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“Five years, Atlantic City exclusively,” Gilliam said. Please treat other participants with respect and in a way that you would want to be treated. Personal attacks, especially on other participants, are not permitted.“We would get the lion’s share of the revenue for it.” Gilliam’s also anticipating Atlantic City sports betting if green-lighted by the U. Supreme Court, and a host of other items on a progressive’s agenda, including environmental issues like the helium balloon ban he championed while on Council, and social issues like A. He says New Jersey will notice a difference with a Democrat back in office. We reserve the right to permanently block any user who violates these terms and conditions.She became pregnant many times, giving birth to a total of seven children.
He expects more help from the state and less usurpation of power.
She lives at the Jersey Shore but also writes about Philly. Gilliam Jr., an Atlantic City native and councilman, will take office Jan. His timing might be better than his predecessor, Don Guardian, who inherited a city on the verge of insolvency and watched five casinos close beginning two weeks after taking office. He says he has written assurance from the state overseers that the city’s valuable Municipal Utility Authority, its waterworks, will remain under city control, despite private companies having expressed interest and repeated suggestions that Atlantic County take over operations.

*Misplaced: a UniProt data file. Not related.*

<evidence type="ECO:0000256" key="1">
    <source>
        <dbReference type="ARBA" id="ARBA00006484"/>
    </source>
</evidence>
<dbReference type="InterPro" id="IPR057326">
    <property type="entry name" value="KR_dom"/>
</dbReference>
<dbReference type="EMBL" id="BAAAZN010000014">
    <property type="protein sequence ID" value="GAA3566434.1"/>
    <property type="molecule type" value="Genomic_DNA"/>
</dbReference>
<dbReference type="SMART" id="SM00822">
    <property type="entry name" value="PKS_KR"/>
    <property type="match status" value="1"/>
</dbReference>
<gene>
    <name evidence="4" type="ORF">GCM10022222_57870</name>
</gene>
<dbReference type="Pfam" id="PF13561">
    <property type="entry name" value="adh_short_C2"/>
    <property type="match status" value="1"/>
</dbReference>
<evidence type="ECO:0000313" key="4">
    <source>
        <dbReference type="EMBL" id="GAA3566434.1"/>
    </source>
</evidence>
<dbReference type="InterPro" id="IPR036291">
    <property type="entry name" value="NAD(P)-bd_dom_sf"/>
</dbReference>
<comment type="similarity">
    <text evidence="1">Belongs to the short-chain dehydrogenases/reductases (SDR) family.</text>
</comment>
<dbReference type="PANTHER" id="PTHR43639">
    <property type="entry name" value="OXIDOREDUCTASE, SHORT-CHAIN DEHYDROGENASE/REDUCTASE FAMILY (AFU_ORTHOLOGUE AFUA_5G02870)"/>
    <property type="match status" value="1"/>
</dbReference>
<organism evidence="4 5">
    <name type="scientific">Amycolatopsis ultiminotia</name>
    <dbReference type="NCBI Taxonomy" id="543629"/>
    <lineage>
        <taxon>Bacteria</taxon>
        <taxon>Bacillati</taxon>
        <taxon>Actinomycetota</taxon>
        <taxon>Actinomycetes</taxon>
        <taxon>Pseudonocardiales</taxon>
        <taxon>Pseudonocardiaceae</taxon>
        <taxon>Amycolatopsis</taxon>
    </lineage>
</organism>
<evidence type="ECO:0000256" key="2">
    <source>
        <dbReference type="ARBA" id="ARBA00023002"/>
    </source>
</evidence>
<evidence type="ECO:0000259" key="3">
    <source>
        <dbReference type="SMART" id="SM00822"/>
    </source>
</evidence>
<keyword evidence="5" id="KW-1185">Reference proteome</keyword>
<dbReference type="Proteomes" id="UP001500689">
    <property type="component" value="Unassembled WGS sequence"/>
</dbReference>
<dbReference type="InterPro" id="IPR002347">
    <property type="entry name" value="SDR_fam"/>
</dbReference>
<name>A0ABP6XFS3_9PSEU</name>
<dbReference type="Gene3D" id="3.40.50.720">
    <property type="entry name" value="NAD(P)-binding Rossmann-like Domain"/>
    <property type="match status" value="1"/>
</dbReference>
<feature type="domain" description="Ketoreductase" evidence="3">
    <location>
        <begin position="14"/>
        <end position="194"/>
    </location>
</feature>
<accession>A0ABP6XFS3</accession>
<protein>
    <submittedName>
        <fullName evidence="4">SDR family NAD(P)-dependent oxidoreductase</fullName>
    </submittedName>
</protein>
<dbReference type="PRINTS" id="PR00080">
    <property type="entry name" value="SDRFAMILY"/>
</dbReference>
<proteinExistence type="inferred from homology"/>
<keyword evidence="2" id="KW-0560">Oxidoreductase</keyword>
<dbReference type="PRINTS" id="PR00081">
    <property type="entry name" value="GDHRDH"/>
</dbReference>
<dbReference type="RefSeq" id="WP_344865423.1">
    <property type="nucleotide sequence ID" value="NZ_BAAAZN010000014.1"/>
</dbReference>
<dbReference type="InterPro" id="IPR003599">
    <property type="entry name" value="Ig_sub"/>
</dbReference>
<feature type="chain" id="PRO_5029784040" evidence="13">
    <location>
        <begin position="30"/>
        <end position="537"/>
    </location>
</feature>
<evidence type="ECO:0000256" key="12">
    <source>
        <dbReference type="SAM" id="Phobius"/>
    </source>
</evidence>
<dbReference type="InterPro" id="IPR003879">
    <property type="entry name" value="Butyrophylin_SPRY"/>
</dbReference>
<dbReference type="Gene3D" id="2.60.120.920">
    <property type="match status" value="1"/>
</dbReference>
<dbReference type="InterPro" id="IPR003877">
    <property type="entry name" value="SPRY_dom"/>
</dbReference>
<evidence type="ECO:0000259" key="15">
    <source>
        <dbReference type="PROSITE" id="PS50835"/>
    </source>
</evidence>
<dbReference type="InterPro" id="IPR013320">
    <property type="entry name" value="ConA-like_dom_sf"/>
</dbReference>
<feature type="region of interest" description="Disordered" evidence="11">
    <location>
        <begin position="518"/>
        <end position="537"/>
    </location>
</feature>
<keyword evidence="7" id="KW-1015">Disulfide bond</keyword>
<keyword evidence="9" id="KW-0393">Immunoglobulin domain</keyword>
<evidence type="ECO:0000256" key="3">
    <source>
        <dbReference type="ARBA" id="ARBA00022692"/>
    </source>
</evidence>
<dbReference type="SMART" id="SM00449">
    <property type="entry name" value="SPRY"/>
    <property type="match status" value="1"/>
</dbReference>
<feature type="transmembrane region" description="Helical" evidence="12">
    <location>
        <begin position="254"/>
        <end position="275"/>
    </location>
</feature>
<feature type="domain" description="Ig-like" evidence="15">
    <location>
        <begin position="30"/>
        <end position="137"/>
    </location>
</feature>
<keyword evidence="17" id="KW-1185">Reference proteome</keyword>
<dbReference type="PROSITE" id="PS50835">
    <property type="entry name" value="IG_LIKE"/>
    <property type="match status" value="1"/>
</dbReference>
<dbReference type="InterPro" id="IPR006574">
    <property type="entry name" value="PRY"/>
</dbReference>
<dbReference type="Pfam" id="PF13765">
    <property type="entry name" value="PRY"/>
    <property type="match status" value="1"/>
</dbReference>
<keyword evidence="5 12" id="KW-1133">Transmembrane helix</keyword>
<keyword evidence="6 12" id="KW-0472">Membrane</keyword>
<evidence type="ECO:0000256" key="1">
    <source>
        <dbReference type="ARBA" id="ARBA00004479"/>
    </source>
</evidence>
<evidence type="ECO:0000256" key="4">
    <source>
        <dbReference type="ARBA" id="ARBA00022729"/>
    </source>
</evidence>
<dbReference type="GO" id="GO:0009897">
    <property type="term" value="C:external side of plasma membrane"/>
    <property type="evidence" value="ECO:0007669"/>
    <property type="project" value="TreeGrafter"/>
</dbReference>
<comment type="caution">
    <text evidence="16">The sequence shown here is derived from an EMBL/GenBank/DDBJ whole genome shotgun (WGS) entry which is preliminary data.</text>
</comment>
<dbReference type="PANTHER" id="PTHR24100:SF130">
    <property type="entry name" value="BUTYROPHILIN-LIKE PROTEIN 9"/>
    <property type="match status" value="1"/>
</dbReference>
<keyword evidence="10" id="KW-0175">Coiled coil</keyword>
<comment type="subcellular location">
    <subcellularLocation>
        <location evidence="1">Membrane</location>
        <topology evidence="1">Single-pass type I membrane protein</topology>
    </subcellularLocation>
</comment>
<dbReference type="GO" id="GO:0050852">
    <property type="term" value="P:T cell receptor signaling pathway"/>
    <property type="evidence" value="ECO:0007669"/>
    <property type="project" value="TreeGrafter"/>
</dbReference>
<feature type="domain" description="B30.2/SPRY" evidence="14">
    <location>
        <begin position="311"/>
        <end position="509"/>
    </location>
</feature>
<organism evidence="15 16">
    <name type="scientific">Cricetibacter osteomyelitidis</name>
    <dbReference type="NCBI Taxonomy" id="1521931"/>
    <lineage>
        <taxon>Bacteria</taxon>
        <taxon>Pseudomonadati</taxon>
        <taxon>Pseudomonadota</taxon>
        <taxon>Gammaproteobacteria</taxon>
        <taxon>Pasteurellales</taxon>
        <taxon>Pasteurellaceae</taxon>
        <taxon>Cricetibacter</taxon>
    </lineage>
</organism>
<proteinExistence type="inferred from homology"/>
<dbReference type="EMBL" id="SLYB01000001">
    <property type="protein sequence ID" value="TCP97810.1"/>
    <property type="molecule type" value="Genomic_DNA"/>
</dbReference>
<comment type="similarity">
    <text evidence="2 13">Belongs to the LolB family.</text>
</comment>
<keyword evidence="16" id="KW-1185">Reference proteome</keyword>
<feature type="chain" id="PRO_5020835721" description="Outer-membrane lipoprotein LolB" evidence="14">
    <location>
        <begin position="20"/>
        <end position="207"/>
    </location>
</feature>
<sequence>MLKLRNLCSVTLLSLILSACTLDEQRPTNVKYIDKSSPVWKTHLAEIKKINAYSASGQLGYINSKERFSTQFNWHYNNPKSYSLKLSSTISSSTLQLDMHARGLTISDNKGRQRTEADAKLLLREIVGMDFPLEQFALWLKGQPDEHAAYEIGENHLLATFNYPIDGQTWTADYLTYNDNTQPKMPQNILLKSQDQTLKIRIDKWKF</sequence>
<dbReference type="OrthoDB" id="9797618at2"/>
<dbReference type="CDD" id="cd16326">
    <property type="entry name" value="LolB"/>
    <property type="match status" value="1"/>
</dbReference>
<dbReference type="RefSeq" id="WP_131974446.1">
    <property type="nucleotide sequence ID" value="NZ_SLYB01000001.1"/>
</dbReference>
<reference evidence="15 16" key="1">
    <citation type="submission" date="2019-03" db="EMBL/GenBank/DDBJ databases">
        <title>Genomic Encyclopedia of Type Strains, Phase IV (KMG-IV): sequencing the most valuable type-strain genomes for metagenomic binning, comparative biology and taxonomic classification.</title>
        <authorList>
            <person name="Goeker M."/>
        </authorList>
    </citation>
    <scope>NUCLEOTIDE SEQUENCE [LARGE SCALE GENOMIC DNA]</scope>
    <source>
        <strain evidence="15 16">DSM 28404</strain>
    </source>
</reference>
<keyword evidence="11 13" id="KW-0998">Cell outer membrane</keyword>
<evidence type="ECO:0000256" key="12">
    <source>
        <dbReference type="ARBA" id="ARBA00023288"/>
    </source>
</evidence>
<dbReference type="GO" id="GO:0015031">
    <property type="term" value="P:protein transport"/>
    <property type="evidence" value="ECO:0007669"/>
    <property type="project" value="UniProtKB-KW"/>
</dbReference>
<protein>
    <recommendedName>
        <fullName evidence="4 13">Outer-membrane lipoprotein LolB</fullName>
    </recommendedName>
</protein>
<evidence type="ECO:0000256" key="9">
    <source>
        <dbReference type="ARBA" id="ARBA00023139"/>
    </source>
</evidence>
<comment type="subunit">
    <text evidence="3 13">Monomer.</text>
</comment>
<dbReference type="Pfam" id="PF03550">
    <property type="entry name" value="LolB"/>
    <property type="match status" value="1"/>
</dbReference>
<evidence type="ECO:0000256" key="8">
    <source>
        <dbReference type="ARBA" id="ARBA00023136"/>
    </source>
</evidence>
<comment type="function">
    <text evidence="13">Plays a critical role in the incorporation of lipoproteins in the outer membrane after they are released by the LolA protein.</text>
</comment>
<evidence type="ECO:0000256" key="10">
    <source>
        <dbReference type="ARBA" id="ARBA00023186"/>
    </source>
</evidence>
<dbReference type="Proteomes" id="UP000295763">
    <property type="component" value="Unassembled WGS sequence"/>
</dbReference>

Most recent preoccupations: the epic drama of Atlantic City, the aftermath of Hurricane Sandy, local beach culture, shoobies, the fragile psyche of the Philadelphia sports fan, and Miss America.
Not to mention a vast state takeover orchestrated by a hostile governor. Here are five ways the city might evolve under a Gilliam administration: Whereas Guardian, 64, came in as a cheerleader, then morphed into a brawler, Gilliam, 47, likens himself to a point guard – adept at running the offense and dishing out the ball to the people he can rely on to score.
“Everything changes,” said Gilliam, who in an interview Monday in his council office said he is planning a “SWOT analysis” of the city’s recovering finances. There’s going to be a progressive outlook that Atlantic City’s going to have when it comes to the way we run business. And if that includes South Jersey insurance magnate and political power broker George E. He’s consistently said he’s open to deals with anyone who can produce.